Credit Ewan Pritchard’s older brother with getting him hooked on birdwatching. The kid tagged after him for so long that –
No, wait; it was earlier than that. Ewan recalls younger days, looking out the back door at his home a few miles east of Atlanta, where a suet-and-seed feeder drew birds to the deck. Another feeder attracted hummingbirds; they swarmed with a vibrant energy that mesmerized the toddler.
Or maybe it was even before that? When he was just a baby, a bundle of young humanity bundled tight in his parents’ arms as they walked the woods?
“I’ve been [a birder], I guess, forever,” he says.
For Ewan, “forever” is 15 years. A high school sophomore, Ewan is among a growing number of young birders.
He’s good at it, too. Ewan and four friends earlier this year took first place in the annual Georgia Youth Birding Competition. The quintet went on a birdwatching romp that began at the coast and wound up, 200 miles and 24 hours later, at a state-owned wildlife tract in east Georgia.
For Ewan, the first-place finish underscores a simple fact. “I like this,” he says. “I don’t think I’ll ever give up birding.”
Young Mr. Pritchard has embraced a hobby millions enjoy, says Dottie Head, communications director of the Atlanta Audubon Society. The organization, a subsidiary of the National Audubon Society, teaches advanced birding. In recent years, she says, the chapter has responded to public demand and now offers two courses instead of one.
“It’s growing in popularity,” says Head. The hobby, she says, appeals to a wide range of enthusiasts, from people who hike in national wildlife refuges to folks who gaze out their kitchen windows.
National figures underscore the hobby’s appeal. A 2016 report from the U.S. Fish and Wildlife Service estimated that more than 45 million people are birdwatchers.
Ewan is a member of the Wood Thrushers, a team comprising himself, two classmates from his school and a couple of other enthusiasts he met through birding. The team takes its name from the Wood Thrush, a songbird found across North America that’s related to the robin.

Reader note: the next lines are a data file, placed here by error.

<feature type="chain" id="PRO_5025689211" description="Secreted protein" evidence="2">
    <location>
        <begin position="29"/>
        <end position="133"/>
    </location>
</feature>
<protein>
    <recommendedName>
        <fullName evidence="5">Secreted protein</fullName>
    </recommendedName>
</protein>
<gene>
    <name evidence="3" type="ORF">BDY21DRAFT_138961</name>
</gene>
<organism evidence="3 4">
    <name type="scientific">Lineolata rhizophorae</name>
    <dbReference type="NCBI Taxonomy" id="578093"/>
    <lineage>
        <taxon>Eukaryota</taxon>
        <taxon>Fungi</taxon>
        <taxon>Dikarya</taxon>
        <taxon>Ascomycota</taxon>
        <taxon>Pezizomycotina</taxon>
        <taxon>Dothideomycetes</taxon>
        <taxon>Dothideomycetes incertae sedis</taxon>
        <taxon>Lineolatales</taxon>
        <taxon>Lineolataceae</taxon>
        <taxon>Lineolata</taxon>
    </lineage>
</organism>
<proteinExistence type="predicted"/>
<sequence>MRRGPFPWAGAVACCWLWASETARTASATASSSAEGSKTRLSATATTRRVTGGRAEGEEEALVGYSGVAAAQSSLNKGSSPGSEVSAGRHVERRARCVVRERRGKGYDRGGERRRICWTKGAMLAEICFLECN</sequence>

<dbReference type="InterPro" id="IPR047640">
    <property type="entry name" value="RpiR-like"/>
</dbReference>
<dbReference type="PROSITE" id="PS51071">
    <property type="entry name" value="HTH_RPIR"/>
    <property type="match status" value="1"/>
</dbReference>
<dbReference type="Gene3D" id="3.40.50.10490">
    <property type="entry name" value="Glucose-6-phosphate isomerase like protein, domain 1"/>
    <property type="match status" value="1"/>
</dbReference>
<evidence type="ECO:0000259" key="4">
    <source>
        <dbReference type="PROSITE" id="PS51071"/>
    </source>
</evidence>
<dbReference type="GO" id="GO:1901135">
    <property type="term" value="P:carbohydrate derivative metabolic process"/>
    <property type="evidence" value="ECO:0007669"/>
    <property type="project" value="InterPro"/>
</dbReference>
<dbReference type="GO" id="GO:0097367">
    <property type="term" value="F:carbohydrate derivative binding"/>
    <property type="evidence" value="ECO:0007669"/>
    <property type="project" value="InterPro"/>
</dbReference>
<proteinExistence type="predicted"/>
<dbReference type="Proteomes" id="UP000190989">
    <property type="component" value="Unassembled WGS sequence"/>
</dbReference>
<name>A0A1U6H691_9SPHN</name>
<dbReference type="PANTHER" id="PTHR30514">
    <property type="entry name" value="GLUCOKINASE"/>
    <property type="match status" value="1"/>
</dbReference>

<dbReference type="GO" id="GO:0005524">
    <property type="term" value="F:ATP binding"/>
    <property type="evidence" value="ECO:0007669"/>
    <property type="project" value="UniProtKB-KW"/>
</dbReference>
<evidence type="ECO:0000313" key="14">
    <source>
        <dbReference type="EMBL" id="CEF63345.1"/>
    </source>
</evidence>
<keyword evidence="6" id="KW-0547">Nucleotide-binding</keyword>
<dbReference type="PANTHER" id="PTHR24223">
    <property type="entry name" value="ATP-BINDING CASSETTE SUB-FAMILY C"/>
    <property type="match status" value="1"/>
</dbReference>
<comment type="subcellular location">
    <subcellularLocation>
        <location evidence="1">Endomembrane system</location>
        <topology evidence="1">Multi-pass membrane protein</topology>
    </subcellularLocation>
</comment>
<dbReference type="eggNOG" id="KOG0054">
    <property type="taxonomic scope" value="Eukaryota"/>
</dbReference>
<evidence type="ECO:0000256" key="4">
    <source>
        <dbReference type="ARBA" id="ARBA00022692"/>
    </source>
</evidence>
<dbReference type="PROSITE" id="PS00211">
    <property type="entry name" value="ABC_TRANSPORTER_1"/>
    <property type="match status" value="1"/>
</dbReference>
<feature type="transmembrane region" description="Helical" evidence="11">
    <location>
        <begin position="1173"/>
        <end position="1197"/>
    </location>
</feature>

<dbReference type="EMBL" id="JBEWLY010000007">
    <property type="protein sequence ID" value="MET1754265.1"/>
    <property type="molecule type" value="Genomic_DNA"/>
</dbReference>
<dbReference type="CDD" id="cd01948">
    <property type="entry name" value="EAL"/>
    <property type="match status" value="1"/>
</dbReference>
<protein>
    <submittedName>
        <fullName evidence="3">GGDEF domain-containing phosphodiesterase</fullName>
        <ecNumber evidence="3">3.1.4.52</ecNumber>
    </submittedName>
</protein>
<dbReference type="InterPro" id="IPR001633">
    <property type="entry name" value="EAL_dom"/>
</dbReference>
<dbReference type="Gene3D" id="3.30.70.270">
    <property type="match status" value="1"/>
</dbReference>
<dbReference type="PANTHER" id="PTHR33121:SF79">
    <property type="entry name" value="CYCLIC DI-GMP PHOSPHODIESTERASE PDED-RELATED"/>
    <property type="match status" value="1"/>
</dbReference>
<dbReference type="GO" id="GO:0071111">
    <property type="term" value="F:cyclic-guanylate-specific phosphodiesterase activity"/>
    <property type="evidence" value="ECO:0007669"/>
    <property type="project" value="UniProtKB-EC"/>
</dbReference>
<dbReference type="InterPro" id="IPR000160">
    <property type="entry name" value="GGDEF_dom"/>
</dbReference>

It’s also the name his older brother, Angus, used for his team. When Angus joined another group, kid brother Ewan promptly appropriated the name.
Angus, says Ewan, may be responsible for his fascination with birds. When his brother went birdwatching, Ewan sometimes came along. Getting his own copy of the Peterson Field Guide to Birds,a must-have for birders, completed the transformation from bystander to participant.
That interest paid off this spring, when the Wood Thrushers and other birders participated in the annual birding competition. The event, sponsored by the state Department of Natural Resources, began at 5 p.m. April 27 and concluded at 5 p.m. the next day.
Ewan’s team began at the coast, prowling the St. Simon’s area, binoculars and field guides at hand. The birders stayed up late, spending the night with a Brunswick couple. They rose early the next day, April 28, and headed inland. They stopped at the Altamaha Wildlife Management Area, as well as the Piedmont National Wildlife Refuge.
At each stop, they added more birds to their list. They wound up at the Charlie Elliott Wildlife Center in Mansfield, where 27 teams turned in their totals. When the counting was done, the Wood Thrushers’ 161 species took first place.
It was, says Ewan, a team effort. He and his friends had been practicing for a year or more. When the clock started ticking, they started watching.
His favorite bird? Ewan paused. “An Osprey,” he says, naming the coastal raptor noted for creating immense nests. “I think they look really cool.” He’s partial to Carolina Wrens and bluebirds, too.
Also cool: the Philadelphia Vireo, a small songbird that breeds primarily in Canada. Its migratory pattern encompasses part of Georgia. Ewan identified one this year. It was a “lifer” – one he’d never ID’d before.
This summer, Ewan and his brother spent a month in Ecuador, looking at birds. The boys pitched the proposal to their dad, Rusty. He gave it some thought and said OK. Ewan took over all the household chores he and Angus had shared while big brother got a job washing dishes at a pizza restaurant.
The money they made from those tasks funded a four-week excursion that wound from the Andes Mountains to the Amazon River. The brothers counted 652 species — more, says Ewan, “than I had seen in my life.”
Now, says Ewan, he and the other Wood Thrush guys are looking toward the forests of north Georgia, 100 miles or so from Atlanta’s asphalt tangle. They’re thinking about scouting out the good birding areas in the mountains.
It’s not too soon to start thinking about the next birding competition.
“It’s about finding out where the birds are,” says Ewan. “That’s what I like.” — Mark Davis, U.S. Fish and Wildlife Service
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